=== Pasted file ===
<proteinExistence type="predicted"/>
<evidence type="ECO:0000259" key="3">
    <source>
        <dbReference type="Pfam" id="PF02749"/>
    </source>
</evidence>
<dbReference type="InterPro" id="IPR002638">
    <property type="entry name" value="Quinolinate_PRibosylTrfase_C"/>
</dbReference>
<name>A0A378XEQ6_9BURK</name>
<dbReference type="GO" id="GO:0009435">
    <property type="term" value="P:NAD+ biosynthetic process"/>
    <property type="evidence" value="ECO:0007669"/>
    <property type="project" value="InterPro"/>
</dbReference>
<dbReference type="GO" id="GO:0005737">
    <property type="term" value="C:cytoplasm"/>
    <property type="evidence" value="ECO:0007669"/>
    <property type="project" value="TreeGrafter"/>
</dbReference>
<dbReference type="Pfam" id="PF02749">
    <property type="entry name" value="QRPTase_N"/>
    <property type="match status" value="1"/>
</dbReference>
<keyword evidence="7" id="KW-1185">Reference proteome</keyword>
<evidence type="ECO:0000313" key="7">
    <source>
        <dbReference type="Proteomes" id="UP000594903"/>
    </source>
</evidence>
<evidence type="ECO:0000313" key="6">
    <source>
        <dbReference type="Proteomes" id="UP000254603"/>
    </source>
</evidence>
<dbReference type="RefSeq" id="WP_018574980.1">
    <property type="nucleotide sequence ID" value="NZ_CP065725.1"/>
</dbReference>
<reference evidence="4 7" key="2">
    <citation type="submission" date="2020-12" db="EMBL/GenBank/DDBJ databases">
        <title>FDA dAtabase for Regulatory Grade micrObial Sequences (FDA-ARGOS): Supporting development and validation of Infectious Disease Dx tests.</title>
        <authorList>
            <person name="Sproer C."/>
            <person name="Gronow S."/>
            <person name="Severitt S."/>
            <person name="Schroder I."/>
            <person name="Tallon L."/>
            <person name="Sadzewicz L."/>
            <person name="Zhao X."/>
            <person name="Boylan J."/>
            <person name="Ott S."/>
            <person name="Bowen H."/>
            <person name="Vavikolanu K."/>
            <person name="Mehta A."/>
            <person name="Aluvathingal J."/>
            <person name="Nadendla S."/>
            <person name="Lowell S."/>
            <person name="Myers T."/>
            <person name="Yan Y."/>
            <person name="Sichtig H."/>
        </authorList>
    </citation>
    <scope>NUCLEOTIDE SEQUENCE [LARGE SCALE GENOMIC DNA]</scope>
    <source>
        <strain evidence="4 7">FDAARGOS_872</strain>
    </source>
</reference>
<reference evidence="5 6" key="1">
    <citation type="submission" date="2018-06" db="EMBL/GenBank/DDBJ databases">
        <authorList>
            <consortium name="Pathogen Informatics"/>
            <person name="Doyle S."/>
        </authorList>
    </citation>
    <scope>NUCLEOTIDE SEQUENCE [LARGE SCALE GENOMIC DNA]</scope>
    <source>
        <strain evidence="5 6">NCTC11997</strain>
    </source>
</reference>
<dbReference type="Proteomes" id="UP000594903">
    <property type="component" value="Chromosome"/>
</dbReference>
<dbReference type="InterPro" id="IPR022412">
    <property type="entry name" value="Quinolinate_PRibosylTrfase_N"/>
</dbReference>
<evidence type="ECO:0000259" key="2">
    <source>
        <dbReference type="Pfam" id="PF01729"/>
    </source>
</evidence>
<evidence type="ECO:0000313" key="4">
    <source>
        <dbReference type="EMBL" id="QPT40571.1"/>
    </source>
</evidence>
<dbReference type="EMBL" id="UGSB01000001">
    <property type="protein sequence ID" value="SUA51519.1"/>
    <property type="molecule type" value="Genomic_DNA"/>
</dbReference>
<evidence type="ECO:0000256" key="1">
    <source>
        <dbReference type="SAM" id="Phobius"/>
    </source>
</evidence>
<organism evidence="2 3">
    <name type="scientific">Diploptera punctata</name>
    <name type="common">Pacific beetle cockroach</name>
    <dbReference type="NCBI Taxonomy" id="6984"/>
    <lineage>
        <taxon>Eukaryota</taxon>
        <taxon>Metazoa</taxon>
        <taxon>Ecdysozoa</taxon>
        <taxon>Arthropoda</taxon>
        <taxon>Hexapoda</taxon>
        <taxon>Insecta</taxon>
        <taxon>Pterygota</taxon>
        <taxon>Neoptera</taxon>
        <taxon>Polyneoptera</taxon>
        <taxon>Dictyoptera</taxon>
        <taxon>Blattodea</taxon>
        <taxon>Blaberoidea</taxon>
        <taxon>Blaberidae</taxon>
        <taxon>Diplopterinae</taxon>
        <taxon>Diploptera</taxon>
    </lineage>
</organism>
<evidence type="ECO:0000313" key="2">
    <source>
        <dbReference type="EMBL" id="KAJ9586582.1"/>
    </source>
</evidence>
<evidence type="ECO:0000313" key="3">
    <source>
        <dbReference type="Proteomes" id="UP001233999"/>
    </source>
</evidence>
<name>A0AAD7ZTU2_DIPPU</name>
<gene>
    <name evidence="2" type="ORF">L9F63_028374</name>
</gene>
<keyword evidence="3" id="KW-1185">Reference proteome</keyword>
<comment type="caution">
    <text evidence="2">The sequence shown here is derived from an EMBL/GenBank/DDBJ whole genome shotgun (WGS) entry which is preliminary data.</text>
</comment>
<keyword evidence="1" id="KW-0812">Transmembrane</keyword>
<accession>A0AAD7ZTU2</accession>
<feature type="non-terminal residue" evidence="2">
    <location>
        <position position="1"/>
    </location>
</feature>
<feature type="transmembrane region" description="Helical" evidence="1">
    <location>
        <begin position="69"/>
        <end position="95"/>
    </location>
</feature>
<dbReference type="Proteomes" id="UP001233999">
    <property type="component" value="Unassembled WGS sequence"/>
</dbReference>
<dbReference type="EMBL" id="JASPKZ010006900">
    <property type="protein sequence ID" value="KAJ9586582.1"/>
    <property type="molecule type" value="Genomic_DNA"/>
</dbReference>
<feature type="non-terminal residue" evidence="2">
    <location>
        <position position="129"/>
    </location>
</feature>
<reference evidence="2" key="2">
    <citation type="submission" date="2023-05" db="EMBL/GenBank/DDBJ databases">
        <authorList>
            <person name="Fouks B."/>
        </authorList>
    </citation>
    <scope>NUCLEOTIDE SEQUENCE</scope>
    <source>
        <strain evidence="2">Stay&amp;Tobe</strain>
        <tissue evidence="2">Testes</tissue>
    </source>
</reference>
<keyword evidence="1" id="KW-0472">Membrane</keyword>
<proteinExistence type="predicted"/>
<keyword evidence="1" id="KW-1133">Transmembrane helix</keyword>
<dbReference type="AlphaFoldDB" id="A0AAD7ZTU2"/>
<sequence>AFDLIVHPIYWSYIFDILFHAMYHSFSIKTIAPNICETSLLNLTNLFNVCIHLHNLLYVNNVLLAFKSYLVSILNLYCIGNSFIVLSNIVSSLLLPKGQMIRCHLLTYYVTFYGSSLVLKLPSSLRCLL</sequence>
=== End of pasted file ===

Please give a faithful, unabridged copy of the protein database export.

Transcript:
<proteinExistence type="predicted"/>
<evidence type="ECO:0000259" key="3">
    <source>
        <dbReference type="Pfam" id="PF02749"/>
    </source>
</evidence>
<dbReference type="InterPro" id="IPR002638">
    <property type="entry name" value="Quinolinate_PRibosylTrfase_C"/>
</dbReference>
<name>A0A378XEQ6_9BURK</name>
<dbReference type="GO" id="GO:0009435">
    <property type="term" value="P:NAD+ biosynthetic process"/>
    <property type="evidence" value="ECO:0007669"/>
    <property type="project" value="InterPro"/>
</dbReference>
<dbReference type="GO" id="GO:0005737">
    <property type="term" value="C:cytoplasm"/>
    <property type="evidence" value="ECO:0007669"/>
    <property type="project" value="TreeGrafter"/>
</dbReference>
<dbReference type="Pfam" id="PF02749">
    <property type="entry name" value="QRPTase_N"/>
    <property type="match status" value="1"/>
</dbReference>
<keyword evidence="7" id="KW-1185">Reference proteome</keyword>
<evidence type="ECO:0000313" key="7">
    <source>
        <dbReference type="Proteomes" id="UP000594903"/>
    </source>
</evidence>
<evidence type="ECO:0000313" key="6">
    <source>
        <dbReference type="Proteomes" id="UP000254603"/>
    </source>
</evidence>
<dbReference type="RefSeq" id="WP_018574980.1">
    <property type="nucleotide sequence ID" value="NZ_CP065725.1"/>
</dbReference>
<reference evidence="4 7" key="2">
    <citation type="submission" date="2020-12" db="EMBL/GenBank/DDBJ databases">
        <title>FDA dAtabase for Regulatory Grade micrObial Sequences (FDA-ARGOS): Supporting development and validation of Infectious Disease Dx tests.</title>
        <authorList>
            <person name="Sproer C."/>
            <person name="Gronow S."/>
            <person name="Severitt S."/>
            <person name="Schroder I."/>
            <person name="Tallon L."/>
            <person name="Sadzewicz L."/>
            <person name="Zhao X."/>
            <person name="Boylan J."/>
            <person name="Ott S."/>
            <person name="Bowen H."/>
            <person name="Vavikolanu K."/>
            <person name="Mehta A."/>
            <person name="Aluvathingal J."/>
            <person name="Nadendla S."/>
            <person name="Lowell S."/>
            <person name="Myers T."/>
            <person name="Yan Y."/>
            <person name="Sichtig H."/>
        </authorList>
    </citation>
    <scope>NUCLEOTIDE SEQUENCE [LARGE SCALE GENOMIC DNA]</scope>
    <source>
        <strain evidence="4 7">FDAARGOS_872</strain>
    </source>
</reference>
<reference evidence="5 6" key="1">
    <citation type="submission" date="2018-06" db="EMBL/GenBank/DDBJ databases">
        <authorList>
            <consortium name="Pathogen Informatics"/>
            <person name="Doyle S."/>
        </authorList>
    </citation>
    <scope>NUCLEOTIDE SEQUENCE [LARGE SCALE GENOMIC DNA]</scope>
    <source>
        <strain evidence="5 6">NCTC11997</strain>
    </source>
</reference>
<dbReference type="Proteomes" id="UP000594903">
    <property type="component" value="Chromosome"/>
</dbReference>
<dbReference type="InterPro" id="IPR022412">
    <property type="entry name" value="Quinolinate_PRibosylTrfase_N"/>
</dbReference>
<evidence type="ECO:0000259" key="2">
    <source>
        <dbReference type="Pfam" id="PF01729"/>
    </source>
</evidence>
<evidence type="ECO:0000313" key="4">
    <source>
        <dbReference type="EMBL" id="QPT40571.1"/>
    </source>
</evidence>
<dbReference type="EMBL" id="UGSB01000001">
    <property type="protein sequence ID" value="SUA51519.1"/>
    <property type="molecule type" value="Genomic_DNA"/>
</dbReference>
<evidence type="ECO:0000256" key="1">
    <source>
        <dbReference type="SAM" id="Phobius"/>
    </source>
</evidence>
<organism evidence="2 3">
    <name type="scientific">Diploptera punctata</name>
    <name type="common">Pacific beetle cockroach</name>
    <dbReference type="NCBI Taxonomy" id="6984"/>
    <lineage>
        <taxon>Eukaryota</taxon>
        <taxon>Metazoa</taxon>
        <taxon>Ecdysozoa</taxon>
        <taxon>Arthropoda</taxon>
        <taxon>Hexapoda</taxon>
        <taxon>Insecta</taxon>
        <taxon>Pterygota</taxon>
        <taxon>Neoptera</taxon>
        <taxon>Polyneoptera</taxon>
        <taxon>Dictyoptera</taxon>
        <taxon>Blattodea</taxon>
        <taxon>Blaberoidea</taxon>
        <taxon>Blaberidae</taxon>
        <taxon>Diplopterinae</taxon>
        <taxon>Diploptera</taxon>
    </lineage>
</organism>
<evidence type="ECO:0000313" key="2">
    <source>
        <dbReference type="EMBL" id="KAJ9586582.1"/>
    </source>
</evidence>
<evidence type="ECO:0000313" key="3">
    <source>
        <dbReference type="Proteomes" id="UP001233999"/>
    </source>
</evidence>
<name>A0AAD7ZTU2_DIPPU</name>
<gene>
    <name evidence="2" type="ORF">L9F63_028374</name>
</gene>
<keyword evidence="3" id="KW-1185">Reference proteome</keyword>
<comment type="caution">
    <text evidence="2">The sequence shown here is derived from an EMBL/GenBank/DDBJ whole genome shotgun (WGS) entry which is preliminary data.</text>
</comment>
<keyword evidence="1" id="KW-0812">Transmembrane</keyword>
<accession>A0AAD7ZTU2</accession>
<feature type="non-terminal residue" evidence="2">
    <location>
        <position position="1"/>
    </location>
</feature>
<feature type="transmembrane region" description="Helical" evidence="1">
    <location>
        <begin position="69"/>
        <end position="95"/>
    </location>
</feature>
<dbReference type="Proteomes" id="UP001233999">
    <property type="component" value="Unassembled WGS sequence"/>
</dbReference>
<dbReference type="EMBL" id="JASPKZ010006900">
    <property type="protein sequence ID" value="KAJ9586582.1"/>
    <property type="molecule type" value="Genomic_DNA"/>
</dbReference>
<feature type="non-terminal residue" evidence="2">
    <location>
        <position position="129"/>
    </location>
</feature>
<reference evidence="2" key="2">
    <citation type="submission" date="2023-05" db="EMBL/GenBank/DDBJ databases">
        <authorList>
            <person name="Fouks B."/>
        </authorList>
    </citation>
    <scope>NUCLEOTIDE SEQUENCE</scope>
    <source>
        <strain evidence="2">Stay&amp;Tobe</strain>
        <tissue evidence="2">Testes</tissue>
    </source>
</reference>
<keyword evidence="1" id="KW-0472">Membrane</keyword>
<proteinExistence type="predicted"/>
<keyword evidence="1" id="KW-1133">Transmembrane helix</keyword>
<dbReference type="AlphaFoldDB" id="A0AAD7ZTU2"/>
<sequence>AFDLIVHPIYWSYIFDILFHAMYHSFSIKTIAPNICETSLLNLTNLFNVCIHLHNLLYVNNVLLAFKSYLVSILNLYCIGNSFIVLSNIVSSLLLPKGQMIRCHLLTYYVTFYGSSLVLKLPSSLRCLL</sequence>